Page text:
If you are involved in or are faced with a potential divorce in Missouri it is critical that you understand your potential entitlements and potential obligations to an award of spousal maintenance (aka alimony).
In a blog early this summer we discussed those factors used to determine if an award of maintenance is likely or possible in a Missouri divorce. (See “Will There Be An Award Of Spousal Maintenance in My Missouri Divorce?“) In this blog we will examine two types maintenance as defined by their potential duration and potential for modification or change. These two types of maintenance awards are commonly referred to as term maintenance and modifiable, open-ended maintenance (modifiable maintenance) by Missouri family law attorneys and judges.
There are two common differences between these two types of maintenance awards. First, term maintenance is awarded for a specific period of time with a clearly defined end date while modifiable maintenance is more open-ended and will typically terminate only upon the remarriage of the recipient spouse, death of either spouse or a subsequent order of the family court terminating the maintenance award after a motion to modify is filed.
Secondly, an award of term maintenance is typically not modifiable during the term. For example if one spouse is ordered to pay term maintenance to the other spouse in the sum of $1,000.00 per month for a period of thirty six (36) months, the maintenance amount cannot change during that thirty six (36) month period or be extended by a subsequently filed Motion To Modify. However, in awards of modifiable maintenance, the amount of maintenance is subject to change if a subsequent motion to modify is filed, and the court finds that there exists a substantial and continuing change in the financial circumstances of the either spouse which would require an increase or decrease in the amount of the maintenance award.
The trial court has broad discretion in setting the amount and determining if the maintenance award will be term or modifiable. But, Section 452.335.2 of our Missouri Statutes sets forth the specific factors that Missouri Family Law attorneys and judges should first rely upon in determining the amount and duration of any maintenance award. Among those factors is “The time necessary to acquire sufficient education or training to enable a party seeking maintenance to find appropriate employment.” Specifically, in cases where the trial court is persuaded by evidence that the receiving spouse will be self-supporting at the end of a specific time period they are more likely to award term maintenance. This may occur if one spouse is in the process of a course of training or education that will make them more marketable at its completion or if the recipient spouse acknowledges a time-frame by which he or she will likely become self-supporting.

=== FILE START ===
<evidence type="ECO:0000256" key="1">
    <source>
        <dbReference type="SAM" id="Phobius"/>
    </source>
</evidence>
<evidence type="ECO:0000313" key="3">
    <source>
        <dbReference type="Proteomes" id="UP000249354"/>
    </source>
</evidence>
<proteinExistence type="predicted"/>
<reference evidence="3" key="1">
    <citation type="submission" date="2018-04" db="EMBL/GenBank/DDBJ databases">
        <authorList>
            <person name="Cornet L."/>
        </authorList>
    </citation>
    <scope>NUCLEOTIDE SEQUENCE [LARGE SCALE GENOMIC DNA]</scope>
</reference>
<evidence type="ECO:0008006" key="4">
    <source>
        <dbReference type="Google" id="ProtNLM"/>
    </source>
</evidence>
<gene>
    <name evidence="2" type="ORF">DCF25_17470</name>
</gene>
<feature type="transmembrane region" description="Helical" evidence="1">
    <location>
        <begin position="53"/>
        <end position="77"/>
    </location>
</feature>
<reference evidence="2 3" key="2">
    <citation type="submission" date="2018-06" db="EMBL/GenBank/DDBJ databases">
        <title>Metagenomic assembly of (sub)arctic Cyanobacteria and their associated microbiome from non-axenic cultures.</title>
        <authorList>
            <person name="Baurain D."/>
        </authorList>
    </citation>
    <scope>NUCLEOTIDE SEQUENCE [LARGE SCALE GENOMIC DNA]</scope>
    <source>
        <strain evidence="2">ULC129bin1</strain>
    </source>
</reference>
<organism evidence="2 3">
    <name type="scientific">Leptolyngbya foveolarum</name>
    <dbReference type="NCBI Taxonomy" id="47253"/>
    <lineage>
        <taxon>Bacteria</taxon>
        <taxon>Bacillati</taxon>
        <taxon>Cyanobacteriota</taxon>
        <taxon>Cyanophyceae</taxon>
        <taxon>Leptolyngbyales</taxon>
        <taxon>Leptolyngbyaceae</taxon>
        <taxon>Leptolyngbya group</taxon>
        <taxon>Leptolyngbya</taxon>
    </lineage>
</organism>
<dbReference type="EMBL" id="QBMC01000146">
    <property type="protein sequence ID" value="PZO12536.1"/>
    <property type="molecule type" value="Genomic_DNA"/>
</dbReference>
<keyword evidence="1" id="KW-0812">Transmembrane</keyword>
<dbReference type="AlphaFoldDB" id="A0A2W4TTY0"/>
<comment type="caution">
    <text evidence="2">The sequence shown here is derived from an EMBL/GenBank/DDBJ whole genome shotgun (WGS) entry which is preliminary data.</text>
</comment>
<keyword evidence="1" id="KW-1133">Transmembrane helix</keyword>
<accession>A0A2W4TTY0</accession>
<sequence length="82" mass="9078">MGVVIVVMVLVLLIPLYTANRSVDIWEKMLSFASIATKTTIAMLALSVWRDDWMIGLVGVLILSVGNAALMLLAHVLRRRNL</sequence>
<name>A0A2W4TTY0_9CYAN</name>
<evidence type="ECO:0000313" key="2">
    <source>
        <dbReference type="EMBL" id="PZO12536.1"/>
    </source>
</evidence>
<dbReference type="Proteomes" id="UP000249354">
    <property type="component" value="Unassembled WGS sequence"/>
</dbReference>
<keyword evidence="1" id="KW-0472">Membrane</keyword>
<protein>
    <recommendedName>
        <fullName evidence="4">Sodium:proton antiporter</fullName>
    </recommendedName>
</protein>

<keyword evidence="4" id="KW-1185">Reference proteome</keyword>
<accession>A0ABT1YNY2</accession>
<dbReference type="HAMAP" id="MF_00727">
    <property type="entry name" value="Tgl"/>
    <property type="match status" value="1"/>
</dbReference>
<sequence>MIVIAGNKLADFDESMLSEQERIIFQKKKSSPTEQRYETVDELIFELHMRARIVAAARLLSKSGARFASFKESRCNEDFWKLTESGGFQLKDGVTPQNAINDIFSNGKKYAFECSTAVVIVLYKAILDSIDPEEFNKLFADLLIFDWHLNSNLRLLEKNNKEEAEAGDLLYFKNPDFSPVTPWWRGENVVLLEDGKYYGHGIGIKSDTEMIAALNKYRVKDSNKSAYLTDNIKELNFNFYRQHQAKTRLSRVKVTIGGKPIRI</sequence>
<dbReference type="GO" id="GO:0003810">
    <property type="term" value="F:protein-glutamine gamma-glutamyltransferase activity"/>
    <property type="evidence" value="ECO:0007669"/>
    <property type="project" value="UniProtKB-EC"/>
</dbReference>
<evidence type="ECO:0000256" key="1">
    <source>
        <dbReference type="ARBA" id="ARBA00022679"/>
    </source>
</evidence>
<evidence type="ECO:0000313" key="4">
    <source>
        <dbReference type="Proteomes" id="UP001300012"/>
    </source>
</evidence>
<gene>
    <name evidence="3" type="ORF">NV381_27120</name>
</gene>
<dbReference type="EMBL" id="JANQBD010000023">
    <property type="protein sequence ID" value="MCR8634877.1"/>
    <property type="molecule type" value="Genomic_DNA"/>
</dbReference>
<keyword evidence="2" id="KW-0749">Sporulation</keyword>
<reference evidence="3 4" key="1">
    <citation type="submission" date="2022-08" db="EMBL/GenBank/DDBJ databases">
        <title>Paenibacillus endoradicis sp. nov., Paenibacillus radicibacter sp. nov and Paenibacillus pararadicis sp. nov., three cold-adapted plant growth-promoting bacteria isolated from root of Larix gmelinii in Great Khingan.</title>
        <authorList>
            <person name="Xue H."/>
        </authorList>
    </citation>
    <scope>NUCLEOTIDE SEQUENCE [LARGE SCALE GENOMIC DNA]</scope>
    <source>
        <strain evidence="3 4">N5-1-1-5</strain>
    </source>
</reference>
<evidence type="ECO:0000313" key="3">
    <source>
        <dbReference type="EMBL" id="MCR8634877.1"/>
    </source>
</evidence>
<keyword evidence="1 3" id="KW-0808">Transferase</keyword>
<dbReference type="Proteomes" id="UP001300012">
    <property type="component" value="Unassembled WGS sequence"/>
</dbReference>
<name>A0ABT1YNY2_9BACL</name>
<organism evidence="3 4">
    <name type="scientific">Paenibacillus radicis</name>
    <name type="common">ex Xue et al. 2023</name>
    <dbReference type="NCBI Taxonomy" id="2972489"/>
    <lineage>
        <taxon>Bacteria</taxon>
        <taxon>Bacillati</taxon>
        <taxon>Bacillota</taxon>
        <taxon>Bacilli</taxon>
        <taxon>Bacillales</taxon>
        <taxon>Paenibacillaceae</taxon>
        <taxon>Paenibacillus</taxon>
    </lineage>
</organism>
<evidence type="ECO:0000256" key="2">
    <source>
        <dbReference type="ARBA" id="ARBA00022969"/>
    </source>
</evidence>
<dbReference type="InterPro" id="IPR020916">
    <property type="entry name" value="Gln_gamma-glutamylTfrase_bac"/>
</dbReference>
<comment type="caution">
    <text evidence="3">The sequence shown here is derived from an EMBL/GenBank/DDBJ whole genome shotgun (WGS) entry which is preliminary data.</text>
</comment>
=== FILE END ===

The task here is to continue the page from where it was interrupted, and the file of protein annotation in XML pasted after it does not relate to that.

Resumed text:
While the Missouri Court of Appeals have made it clear that “there is a judicial preference for awards of unlimited maintenance”(modifiable maintenance), and term maintenance “is justified only where substantial evidence exists of an impending change in the financial conditions of the parties”, your family court judge does still possess broad discretion to determine if there is evidence that would lead an award of term maintenance. Therefore, it is important that you discuss with your Missouri family law attorney how the particular judge handling your divorce will likely view the specifics of your situation.
Further, while this blog is a discussion of the factors involved in these two types of maintenance award it is important that you discuss your Missouri divorce attorney the relative advantages and disadvantages of negotiating a settlement or requesting an award of either term or modifiable maintenance at trial. Based upon your circumstances there may be a decided advantage to you in an award of one type of maintenance over the other.
If you have a divorce pending St. Charles County, St. Louis County or the surrounding communities do not hesitate to contact our office for a free consultation about the specifics of your situation.